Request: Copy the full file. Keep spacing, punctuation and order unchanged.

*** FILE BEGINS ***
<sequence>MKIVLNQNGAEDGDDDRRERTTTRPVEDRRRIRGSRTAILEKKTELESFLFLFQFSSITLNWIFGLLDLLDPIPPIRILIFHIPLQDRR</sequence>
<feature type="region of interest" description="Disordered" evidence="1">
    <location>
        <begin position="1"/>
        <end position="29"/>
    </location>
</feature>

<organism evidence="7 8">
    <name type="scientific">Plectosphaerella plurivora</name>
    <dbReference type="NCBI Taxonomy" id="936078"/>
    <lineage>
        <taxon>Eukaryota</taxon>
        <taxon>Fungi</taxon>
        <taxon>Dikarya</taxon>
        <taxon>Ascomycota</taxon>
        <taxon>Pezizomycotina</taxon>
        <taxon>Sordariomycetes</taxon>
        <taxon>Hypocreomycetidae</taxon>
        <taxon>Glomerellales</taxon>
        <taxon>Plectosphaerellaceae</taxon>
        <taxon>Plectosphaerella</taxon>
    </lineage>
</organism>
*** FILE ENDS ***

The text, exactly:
<sequence>MKIVLNQNGAEDGDDDRRERTTTRPVEDRRRIRGSRTAILEKKTELESFLFLFQFSSITLNWIFGLLDLLDPIPPIRILIFHIPLQDRR</sequence>
<feature type="region of interest" description="Disordered" evidence="1">
    <location>
        <begin position="1"/>
        <end position="29"/>
    </location>
</feature>

<organism evidence="7 8">
    <name type="scientific">Plectosphaerella plurivora</name>
    <dbReference type="NCBI Taxonomy" id="936078"/>
    <lineage>
        <taxon>Eukaryota</taxon>
        <taxon>Fungi</taxon>
        <taxon>Dikarya</taxon>
        <taxon>Ascomycota</taxon>
        <taxon>Pezizomycotina</taxon>
        <taxon>Sordariomycetes</taxon>
        <taxon>Hypocreomycetidae</taxon>
        <taxon>Glomerellales</taxon>
        <taxon>Plectosphaerellaceae</taxon>
        <taxon>Plectosphaerella</taxon>
    </lineage>
</organism>